His service earned him the grant of many English manors confiscated from the defeated English, as listed in the Domesday Book of 1086.

For his participation he was rewarded with a modest tenancy-in-chiefdom.[5] However, he was probably not yet of age in 1066 which might have prevented him from taking a more profitable share in England.[6]

Other Noteworthy Items

As Count William became older and somewhat feeble, his wife assumed the governing of Évreux.[7] Orderic Vitalis described her: "The Countess was distinguished for her wit and beauty; she was one of the tallest women in all Evreux, and of very high birth, being the daughter of William, the illustrious count of Nevers."[7] But she was headstrong and bold in her political affairs, often ignoring the council of her husband's barons.[7] After numerous complaints against her to the king, and that she had the king's donjon leveled at Évreux; this caused both William and Helvise to be exiled on two occasions.[7]

In 1114, Countess Helvise died and was buried at Noyon.[8] William d'Évreux was "struck down by apoplexy" on 16 April 1118, and was buried in Fontenelle Abbey, next to his father.[7] The fact he died without children caused King Henry I of England problems as Count William's nearest relative was Amaury III of Montfort, a vassal of Louis VI of France.[9]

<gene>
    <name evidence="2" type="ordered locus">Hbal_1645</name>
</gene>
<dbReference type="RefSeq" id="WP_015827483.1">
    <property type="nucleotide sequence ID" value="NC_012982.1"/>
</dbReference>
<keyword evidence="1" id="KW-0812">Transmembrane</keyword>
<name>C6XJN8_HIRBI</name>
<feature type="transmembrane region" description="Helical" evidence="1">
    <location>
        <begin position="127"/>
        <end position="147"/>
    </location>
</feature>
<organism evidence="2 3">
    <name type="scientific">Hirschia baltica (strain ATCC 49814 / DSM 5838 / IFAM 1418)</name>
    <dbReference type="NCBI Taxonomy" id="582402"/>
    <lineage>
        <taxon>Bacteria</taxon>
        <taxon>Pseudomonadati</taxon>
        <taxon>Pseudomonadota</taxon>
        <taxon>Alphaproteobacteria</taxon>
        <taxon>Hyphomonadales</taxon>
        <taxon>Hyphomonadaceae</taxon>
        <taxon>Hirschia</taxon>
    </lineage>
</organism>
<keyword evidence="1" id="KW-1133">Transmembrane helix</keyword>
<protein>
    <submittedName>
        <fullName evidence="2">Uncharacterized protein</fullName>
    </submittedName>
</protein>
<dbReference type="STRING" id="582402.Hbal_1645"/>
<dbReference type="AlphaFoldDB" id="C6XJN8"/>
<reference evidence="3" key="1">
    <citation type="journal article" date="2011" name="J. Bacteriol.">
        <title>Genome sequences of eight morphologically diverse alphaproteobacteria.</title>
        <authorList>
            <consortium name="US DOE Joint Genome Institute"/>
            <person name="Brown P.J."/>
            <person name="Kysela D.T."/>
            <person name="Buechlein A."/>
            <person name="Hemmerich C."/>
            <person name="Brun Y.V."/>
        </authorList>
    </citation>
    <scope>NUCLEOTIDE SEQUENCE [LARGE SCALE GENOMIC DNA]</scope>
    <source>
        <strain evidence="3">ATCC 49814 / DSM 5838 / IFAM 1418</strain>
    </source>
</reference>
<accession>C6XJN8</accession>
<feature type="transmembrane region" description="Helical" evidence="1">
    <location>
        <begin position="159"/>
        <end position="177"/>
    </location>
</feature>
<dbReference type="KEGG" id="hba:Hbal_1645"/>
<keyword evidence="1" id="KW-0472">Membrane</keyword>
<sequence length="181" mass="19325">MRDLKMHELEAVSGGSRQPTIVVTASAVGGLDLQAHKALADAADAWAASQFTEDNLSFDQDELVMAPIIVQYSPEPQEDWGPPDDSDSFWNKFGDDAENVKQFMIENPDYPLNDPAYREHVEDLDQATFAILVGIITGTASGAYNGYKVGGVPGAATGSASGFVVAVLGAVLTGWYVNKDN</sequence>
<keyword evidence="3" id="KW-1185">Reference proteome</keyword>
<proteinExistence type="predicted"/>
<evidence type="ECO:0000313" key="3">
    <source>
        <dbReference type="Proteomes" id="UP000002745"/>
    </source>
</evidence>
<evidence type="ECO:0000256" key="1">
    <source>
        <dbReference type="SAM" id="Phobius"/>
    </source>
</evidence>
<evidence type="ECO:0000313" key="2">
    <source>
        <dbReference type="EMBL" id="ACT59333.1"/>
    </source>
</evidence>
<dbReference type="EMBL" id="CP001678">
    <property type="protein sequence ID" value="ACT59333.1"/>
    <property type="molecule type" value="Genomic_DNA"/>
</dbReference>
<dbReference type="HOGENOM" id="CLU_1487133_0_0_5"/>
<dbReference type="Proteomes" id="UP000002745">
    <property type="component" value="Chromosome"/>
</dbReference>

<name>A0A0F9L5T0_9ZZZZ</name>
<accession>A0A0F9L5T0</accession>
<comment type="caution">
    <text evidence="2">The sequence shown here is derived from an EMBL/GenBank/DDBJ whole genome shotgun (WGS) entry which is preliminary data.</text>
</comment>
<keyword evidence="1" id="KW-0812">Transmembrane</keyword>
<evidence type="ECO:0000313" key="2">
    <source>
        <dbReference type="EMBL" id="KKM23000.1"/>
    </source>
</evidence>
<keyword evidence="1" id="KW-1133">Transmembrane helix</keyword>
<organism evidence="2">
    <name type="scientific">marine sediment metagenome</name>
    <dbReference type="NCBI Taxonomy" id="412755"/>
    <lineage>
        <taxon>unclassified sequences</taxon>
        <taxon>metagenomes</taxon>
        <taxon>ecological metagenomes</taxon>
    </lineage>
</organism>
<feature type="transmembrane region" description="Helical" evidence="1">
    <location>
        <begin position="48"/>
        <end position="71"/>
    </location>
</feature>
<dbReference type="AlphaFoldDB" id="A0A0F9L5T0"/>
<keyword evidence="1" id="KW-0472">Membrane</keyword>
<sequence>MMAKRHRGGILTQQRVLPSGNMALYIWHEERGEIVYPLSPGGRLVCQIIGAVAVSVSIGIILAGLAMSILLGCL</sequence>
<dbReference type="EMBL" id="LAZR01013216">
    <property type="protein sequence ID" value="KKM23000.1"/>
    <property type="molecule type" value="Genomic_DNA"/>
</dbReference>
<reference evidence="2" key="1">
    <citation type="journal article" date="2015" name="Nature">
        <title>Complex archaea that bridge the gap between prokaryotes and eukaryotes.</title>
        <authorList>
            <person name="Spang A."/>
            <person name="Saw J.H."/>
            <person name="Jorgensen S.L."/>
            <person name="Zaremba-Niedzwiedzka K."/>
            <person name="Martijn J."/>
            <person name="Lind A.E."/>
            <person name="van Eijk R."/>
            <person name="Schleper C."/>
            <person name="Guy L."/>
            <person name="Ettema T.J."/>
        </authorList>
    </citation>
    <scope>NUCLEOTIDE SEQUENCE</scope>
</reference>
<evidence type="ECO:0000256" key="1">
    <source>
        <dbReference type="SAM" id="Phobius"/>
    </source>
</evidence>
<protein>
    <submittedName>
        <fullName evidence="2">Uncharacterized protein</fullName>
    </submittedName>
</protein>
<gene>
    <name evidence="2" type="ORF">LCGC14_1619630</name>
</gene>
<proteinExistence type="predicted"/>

Count William and his wife, Helvise, donated property to the abbey of Saint-Martin, Troarn by charter dated to [1100/14]. With council from Roger, abbot of Saint-Evroul, they founded a monastery at Noyan.[10] In 1108 William and his wife, out of their own funds, laid out the foundation of a church devoted to St. Mary, mother of God, but with interruptions due to their exile and other troubles, they died before the project was completed.[11].

Family

William married Helvise de Nevers, daughter of William I, Count of Nevers, and his first wife Ermengarde of Tonnerre.[12] They had no issue.[9]



Siblings






See Also

References